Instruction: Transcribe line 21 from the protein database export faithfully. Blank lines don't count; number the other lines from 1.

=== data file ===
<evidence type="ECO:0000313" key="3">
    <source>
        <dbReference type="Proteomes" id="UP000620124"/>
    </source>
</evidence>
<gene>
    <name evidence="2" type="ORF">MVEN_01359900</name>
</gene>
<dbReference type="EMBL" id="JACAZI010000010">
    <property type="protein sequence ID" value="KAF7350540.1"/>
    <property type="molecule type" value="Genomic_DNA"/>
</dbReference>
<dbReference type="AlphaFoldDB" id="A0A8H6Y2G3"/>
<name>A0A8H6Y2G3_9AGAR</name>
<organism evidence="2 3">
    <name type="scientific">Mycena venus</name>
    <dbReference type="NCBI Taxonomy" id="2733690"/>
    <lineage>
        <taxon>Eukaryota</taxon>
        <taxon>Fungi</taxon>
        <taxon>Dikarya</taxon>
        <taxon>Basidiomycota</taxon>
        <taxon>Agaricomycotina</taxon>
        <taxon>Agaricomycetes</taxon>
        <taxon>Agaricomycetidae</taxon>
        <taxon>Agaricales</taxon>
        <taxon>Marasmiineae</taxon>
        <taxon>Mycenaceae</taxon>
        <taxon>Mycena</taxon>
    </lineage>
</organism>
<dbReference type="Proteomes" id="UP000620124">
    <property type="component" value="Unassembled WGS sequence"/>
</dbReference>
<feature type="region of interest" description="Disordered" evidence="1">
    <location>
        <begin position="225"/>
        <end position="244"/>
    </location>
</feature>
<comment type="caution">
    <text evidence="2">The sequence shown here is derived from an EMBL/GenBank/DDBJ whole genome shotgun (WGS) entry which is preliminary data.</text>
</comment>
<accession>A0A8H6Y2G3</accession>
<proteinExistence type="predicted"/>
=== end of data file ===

        <taxon>Dikarya</taxon>